I was an American when I met my childhood best friends in Hawaii at age 11.
I was an American when I had my babies at ages 17, 24, and 30.
I was American when I started working for the government at the age of 18.
I was an American when I got my college degree in 2009 from the University of Georgia .
I was an American in 2016 and early 2017 when I attended protests and marches for immigrant and women’s rights.
And I was an American when people told me, “my english is good for being a Mexican” or I’ve been discriminated against or oppressed in this country by the people that don’t want “my kind” here.
I used to believe that I didn’t belong here because of the racism, prejudice, and ignorance I’ve encountered but that’s no longer the case. This year, I finally let go of those beliefs because I’ve embraced that I am America and America is me. My life may have been harder in many aspects because I wasn’t the average “American born” citizen but I will tell you that I wouldn’t trade my experience as an American to be average. I I feel that working harder than the “average American” for my success has made me appreciate my success so much more and for that I am thankful. My parents had no idea of the many hardships they would endure making the decision to immigrate to this country but I am glad they made that journey. It’s taken me 35 years to get here but today I can honestly say that I’m proud to be an American.
From the ages of 18 to 23, I worked for a government agency as an interpreter. I was well-liked by many of my coworkers and my first supervisor was appreciative of me. I was very good at my job and even cross-trained in many other areas that didn’t “pertain to my job”. However, at that job, I was also bullied and discriminated against for being Latina. I was also slut-shamed by my second supervisor and coworkers the latter 2 years I was there. I don’t want to say I deserved being slut-shamed but I’ll just say that I trusted the wrong coworkers with my private life and they went on to gossip about me to everyone. It was also a very stressful environment because of the work I did and clients I had to interact with. My depression and anxiety went haywire. In 2003, I decided to enroll in my local community college and major in English. In 2004, I was trying to go to school full time, work full time, and deal with my child’s new autism diagnosis. I was breaking down mentally and something had to give so I quit this job. I was fucking done. And this poem was inspired by that moment. I thought I had processed this trauma until it came back up in therapy in the summer of 2021. I didn’t realize it at the time but I had suffered a deep racial trauma that impacted me and still triggered reactions in me. I was angry. There is actually way more to this story and one day I’ll share it when I’m ready.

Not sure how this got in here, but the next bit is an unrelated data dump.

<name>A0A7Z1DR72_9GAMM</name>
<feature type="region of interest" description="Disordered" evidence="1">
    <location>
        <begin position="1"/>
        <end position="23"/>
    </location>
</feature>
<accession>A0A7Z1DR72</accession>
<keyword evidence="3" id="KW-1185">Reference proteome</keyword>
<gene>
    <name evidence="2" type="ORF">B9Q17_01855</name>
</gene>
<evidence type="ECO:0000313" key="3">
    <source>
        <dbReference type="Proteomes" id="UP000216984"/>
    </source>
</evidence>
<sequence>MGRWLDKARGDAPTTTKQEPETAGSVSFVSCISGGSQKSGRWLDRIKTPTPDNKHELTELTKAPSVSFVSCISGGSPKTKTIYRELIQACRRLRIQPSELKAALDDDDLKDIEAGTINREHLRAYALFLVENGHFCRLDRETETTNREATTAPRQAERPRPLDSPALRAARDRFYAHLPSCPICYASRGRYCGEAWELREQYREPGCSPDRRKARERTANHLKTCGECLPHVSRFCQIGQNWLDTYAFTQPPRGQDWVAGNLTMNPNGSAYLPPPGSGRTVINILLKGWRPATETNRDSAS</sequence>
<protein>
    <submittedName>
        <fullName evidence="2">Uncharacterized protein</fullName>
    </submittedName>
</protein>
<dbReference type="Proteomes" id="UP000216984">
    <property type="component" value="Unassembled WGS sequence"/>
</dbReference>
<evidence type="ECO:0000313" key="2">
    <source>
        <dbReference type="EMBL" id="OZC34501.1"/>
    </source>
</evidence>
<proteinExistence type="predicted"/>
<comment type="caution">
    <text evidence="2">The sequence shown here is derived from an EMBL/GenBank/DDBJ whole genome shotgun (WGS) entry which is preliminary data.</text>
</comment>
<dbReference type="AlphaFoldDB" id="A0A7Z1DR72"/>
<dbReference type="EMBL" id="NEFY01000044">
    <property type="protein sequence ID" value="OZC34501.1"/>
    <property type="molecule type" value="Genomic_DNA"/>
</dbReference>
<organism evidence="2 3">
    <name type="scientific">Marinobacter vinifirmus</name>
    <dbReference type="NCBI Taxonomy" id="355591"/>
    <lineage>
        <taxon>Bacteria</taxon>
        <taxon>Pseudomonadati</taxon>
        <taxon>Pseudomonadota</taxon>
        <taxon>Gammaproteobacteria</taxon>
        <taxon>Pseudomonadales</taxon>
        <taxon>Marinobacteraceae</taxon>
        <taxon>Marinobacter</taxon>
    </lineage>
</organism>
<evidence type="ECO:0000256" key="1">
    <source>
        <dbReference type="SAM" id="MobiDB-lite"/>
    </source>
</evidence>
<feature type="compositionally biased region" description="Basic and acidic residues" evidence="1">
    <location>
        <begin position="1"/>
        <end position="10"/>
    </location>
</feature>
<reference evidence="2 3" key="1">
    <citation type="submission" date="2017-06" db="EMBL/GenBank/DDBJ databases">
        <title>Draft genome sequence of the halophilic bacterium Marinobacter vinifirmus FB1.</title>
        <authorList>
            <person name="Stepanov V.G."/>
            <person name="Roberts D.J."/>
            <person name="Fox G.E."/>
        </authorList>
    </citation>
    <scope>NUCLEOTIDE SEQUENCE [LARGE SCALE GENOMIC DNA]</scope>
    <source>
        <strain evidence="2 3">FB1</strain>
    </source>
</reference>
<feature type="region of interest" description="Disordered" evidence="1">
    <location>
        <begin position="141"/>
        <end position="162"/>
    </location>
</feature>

This was the hardest thing I did
but it had to be done
I couldn’t stand the gossip
or the two faces of everyone
the way they pretended to be my friend
but the minute I turned my back to them
they talked like I was the biggest wench
so much envy and hate
I HAVE TO ESCAPE
FROM THIS MISERABLE FATE!
so today I resigned
I didn’t tell them why
all I know is that for the first time
in a really long time